Rodney Eichenberger is Professor Emeritus at Florida State University. He has conducted 80 U. S. All State Choirs and guest conducted or lectured at more than 85 U. S., Australian, and New Zealand universities, and has been a frequent invited clinician throughout the world. His instructional videos on choral conducting, “What They See Is What You Get,” published by Hinshaw Music, and “Enhancing Musicality Through Movement,” published by Santa Barbara Music Publishing, are widely used in collegiate conducting courses. He has led a summer workshop on the Oregon coast for at least 30 years. Professor Eichenberger is a graduate of St. Olaf College with advanced study at the Universities of Denver, Washington, and Iowa. He taught at the University of Washington and the University of Southern California (USC) before his appointment at Florida State University in 1990. Rodney Eichenberger was one of 11 conductors invited to conduct the legacy choir at the ACDA 2019 national conference, where he also led sessions on a paradigm shift in undergraduate conducting classes.
Many colleagues shared their tributes to Eichenberger during the reception. Choral conductor and composer Judith Herrington voiced her congratulations and appreciation, saying “It is significant to recognize that your conducting and teaching concepts are now considered the how-to for educators and conductors, directors, singers. I’m so grateful to have been inspired and impacted by your work. I’ll always appreciate the many ‘ah-ha’ experiences I’ve had that have transformed my teaching and impacted my students.”
Mia Miller, founder of the Pacific Youth Choir, said much of her choral career and success has been “because of Rod, the acceptance he gives everyone,” and the way that he slowly and beautifully helps conductors evolve their gestures. She noted that after she attended his workshops, her students “sounded totally different. There’s a new tone, there’s a beauty, there’s joy. I’m forever changed.”
Eichenberger’s encouraging and effective manner of teaching was mentioned by several of his colleagues. A former student and now Director of Choral Studies at Oregon State University and ACDA Northwestern Region President-elect, Steve Zielke, met Eichenberger as a student while participating in a choral academy where Eichenberger was a guest clinician. Zielke remembers, “I just thought you were like, magical. Every time we stopped, you said the nicest things, that we had done well. And then, while we were glowing in that, you would mention three other things that you wished we had done better. And I was so impressed as a high school student that you could tell people how to be better without being angry or mean or dismissive.”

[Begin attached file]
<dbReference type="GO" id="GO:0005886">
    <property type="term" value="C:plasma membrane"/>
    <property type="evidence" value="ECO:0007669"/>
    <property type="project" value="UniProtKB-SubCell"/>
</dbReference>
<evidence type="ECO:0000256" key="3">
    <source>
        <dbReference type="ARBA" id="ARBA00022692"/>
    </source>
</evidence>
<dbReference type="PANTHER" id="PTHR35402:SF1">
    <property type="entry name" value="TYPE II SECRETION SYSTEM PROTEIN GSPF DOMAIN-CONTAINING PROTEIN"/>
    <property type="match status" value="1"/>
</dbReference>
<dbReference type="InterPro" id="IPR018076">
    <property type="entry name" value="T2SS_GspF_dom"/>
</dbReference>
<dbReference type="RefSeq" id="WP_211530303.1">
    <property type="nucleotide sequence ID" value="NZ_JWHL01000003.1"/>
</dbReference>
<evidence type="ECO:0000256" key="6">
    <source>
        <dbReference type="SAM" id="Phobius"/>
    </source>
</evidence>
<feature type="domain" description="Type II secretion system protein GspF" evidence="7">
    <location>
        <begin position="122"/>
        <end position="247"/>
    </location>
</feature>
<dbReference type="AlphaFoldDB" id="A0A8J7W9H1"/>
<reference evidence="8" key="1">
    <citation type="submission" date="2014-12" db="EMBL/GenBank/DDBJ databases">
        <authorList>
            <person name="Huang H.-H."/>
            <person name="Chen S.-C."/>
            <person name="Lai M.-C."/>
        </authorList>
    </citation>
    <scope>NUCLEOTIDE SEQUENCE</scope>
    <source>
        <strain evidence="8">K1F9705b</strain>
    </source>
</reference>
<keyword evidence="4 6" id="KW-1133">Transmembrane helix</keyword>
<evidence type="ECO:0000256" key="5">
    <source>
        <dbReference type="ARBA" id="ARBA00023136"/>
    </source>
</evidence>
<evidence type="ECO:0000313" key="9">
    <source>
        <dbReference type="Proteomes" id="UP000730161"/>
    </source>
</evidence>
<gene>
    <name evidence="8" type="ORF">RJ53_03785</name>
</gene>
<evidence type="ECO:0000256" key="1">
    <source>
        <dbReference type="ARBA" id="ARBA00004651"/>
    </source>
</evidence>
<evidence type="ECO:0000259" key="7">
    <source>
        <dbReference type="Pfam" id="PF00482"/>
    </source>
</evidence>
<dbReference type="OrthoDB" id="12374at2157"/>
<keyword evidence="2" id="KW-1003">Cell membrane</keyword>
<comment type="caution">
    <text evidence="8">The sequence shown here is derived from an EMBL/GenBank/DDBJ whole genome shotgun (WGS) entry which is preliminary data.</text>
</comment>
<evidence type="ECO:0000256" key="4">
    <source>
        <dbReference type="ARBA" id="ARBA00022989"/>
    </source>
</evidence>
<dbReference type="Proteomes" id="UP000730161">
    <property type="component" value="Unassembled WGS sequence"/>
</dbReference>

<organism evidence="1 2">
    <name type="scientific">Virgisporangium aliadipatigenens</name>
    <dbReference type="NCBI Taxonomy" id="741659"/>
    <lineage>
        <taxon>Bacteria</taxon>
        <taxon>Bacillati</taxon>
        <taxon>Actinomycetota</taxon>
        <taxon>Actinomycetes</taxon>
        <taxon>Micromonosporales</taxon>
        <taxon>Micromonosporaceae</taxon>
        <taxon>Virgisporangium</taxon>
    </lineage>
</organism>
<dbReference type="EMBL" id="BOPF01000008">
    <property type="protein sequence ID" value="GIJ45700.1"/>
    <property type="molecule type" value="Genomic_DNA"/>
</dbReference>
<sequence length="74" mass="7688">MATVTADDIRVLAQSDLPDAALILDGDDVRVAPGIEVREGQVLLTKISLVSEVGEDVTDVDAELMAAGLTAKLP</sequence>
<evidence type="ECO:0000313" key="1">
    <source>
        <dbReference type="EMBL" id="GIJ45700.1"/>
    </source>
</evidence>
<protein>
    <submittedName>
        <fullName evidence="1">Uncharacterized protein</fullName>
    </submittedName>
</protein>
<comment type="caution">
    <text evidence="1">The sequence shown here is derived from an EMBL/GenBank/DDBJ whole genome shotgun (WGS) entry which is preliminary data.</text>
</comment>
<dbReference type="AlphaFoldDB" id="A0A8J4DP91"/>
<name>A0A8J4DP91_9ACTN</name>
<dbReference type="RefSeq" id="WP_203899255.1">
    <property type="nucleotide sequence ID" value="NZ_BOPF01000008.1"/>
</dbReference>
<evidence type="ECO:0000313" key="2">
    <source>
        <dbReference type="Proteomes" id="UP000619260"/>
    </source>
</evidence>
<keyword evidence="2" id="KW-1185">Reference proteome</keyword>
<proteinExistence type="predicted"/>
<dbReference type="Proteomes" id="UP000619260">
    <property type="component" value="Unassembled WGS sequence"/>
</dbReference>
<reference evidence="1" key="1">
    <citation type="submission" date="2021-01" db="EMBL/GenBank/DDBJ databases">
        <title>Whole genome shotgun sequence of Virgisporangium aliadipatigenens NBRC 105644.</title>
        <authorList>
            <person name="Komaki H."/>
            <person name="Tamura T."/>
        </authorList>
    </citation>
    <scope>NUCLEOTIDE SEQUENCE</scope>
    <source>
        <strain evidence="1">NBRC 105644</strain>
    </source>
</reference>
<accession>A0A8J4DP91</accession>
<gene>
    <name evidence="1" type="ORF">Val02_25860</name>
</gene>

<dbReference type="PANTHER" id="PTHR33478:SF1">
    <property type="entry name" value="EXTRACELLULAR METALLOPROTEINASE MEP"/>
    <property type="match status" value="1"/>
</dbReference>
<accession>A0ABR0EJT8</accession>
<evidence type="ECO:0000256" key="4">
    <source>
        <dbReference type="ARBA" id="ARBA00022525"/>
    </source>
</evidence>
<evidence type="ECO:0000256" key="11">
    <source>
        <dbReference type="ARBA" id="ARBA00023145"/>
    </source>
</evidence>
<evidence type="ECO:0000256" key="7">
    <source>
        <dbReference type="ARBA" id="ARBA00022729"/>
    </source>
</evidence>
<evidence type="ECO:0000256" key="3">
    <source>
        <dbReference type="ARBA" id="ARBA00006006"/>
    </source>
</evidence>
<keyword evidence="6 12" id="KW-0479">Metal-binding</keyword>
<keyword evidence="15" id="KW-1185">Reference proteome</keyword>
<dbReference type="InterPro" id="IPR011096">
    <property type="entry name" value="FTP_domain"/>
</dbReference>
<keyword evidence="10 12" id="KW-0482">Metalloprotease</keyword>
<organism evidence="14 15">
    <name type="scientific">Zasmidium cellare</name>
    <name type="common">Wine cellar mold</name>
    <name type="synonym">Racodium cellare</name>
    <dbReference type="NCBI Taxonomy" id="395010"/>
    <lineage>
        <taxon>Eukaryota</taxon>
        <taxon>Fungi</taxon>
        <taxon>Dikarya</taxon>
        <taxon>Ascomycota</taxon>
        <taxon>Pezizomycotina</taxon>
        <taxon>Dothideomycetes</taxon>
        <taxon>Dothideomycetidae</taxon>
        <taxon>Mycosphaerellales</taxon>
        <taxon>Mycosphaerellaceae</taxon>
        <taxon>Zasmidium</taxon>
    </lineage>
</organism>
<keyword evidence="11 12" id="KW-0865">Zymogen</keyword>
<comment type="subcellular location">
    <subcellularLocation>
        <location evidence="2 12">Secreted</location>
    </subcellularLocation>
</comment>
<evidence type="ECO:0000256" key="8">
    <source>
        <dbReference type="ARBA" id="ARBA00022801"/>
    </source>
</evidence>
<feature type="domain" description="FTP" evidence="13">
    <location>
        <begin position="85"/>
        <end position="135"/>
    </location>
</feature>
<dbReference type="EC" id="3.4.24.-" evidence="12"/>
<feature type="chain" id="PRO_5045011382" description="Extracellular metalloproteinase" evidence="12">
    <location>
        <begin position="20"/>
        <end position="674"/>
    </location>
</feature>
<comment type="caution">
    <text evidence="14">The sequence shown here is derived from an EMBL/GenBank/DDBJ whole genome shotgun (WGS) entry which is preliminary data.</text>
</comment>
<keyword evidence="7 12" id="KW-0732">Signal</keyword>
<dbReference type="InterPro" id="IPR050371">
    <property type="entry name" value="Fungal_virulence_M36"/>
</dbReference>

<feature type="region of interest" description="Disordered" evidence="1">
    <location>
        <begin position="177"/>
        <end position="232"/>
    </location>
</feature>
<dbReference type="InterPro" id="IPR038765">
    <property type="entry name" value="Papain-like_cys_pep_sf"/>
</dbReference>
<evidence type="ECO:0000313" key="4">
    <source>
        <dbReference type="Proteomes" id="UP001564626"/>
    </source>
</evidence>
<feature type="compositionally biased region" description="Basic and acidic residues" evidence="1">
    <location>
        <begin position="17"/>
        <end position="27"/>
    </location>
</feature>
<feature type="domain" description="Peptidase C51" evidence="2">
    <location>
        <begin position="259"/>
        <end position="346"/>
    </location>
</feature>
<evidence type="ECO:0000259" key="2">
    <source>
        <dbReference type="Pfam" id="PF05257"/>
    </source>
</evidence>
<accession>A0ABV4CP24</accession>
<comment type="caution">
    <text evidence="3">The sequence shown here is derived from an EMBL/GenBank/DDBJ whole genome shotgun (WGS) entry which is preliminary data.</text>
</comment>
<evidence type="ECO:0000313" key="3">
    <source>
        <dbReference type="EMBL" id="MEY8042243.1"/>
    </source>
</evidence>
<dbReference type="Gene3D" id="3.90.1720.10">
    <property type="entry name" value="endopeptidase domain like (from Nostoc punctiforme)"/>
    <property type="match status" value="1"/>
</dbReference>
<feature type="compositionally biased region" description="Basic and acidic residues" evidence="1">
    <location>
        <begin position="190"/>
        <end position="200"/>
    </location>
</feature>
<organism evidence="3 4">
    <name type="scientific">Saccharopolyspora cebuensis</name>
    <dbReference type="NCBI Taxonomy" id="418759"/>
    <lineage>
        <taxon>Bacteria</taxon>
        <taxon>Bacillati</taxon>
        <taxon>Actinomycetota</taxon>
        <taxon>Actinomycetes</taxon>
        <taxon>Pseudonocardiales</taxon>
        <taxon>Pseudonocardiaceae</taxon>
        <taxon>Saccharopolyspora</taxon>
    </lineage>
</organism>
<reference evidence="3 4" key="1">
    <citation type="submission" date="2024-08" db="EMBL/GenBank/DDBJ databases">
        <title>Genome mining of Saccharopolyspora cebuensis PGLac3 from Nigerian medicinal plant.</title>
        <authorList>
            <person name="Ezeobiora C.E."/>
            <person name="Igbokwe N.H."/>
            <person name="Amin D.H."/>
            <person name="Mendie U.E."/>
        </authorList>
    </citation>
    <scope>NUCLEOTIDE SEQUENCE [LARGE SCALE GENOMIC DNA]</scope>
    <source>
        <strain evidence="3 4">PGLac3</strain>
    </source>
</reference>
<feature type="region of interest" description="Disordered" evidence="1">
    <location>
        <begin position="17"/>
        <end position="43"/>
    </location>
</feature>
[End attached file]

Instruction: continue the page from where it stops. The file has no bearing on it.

Randy Stenson, a music faculty member at St. Mary’s International School (Tokyo, Japan), said that after coming into contact with Eichenberger as a Minnesota All State chorister and later, in annual choral workshops, “Rod’s knowledge, expertise, intuitive insights, and affability offered a means to think outside the box in a supportive and caring atmosphere, one which I couldn’t wait to share with my choirs back in Tokyo. Your techniques, philosophy, pedagogy, and persona have positively influenced the choral art around the world by touching the musical minds of its directors, the souls of its singers, and the hearts of those who hear it.”
Kimberly Barclay Ritzer, Director of the Green Valley High School Choirs and Past President of ACDA’s Western Region, added, “I can’t think of anyone else who’s more deserving than you. When you came to the Clark County School District in the early ’90s to work with our conductors, you transformed the teaching of so many of us, and in turn, impacted our students and our choir programs. And you still are. You are so supportive of our teachers no matter what level of experience they had. Your kindness and generosity of spirit is known by all that you’ve touched in your lifetime.”
Current chair of the Thornton School of Music’s Department of Choral and Sacred Music at the University of Southern California, Jo-Michael Scheibe, credits Eichenberger with getting him to USC for doctoral studies. He said, “I’ve never forgotten that, because you were so kind. I had no idea what I was getting myself into. But I am thankful for every moment of that time that we had together, and over the course of those 30 or 40 years that we’ve been together.
ACDA’s Robert Shaw Choral Award honoree is selected by the ACDA Post President’s Advisory Council and is presented during ACDA’s biennial national conference. The first was given in 1991. Recent awardees include choral luminaries Doreen Rao (2019), André Thomas (2017), H. Royce Saltzman (2015), Alice Parker (2013), and Ann Howard Jones (2011). All sixteen Shaw Award recipients are listed here.
Bent, But Not Broken is a four-day conference that amplifies the musical contributions of Black musicians and composers across time and across genres. Combining performances from artists like EXIGENCE, American Spiritual Ensemble, Dr. Jason Max Ferdinand, and Dr. Rollo Dilworth, with discussions and workshops by some of the nation’s most accomplished scholars such as Dr. Marques L.A. Garrett, Dr. Eileen Guenther, and Dr. Felicia Barber, this event is a summit that will make visible–and audible!–the works of Black choral composers.
Register now to get your early bird rate at https://choirschoolofdelaware.org/bbnb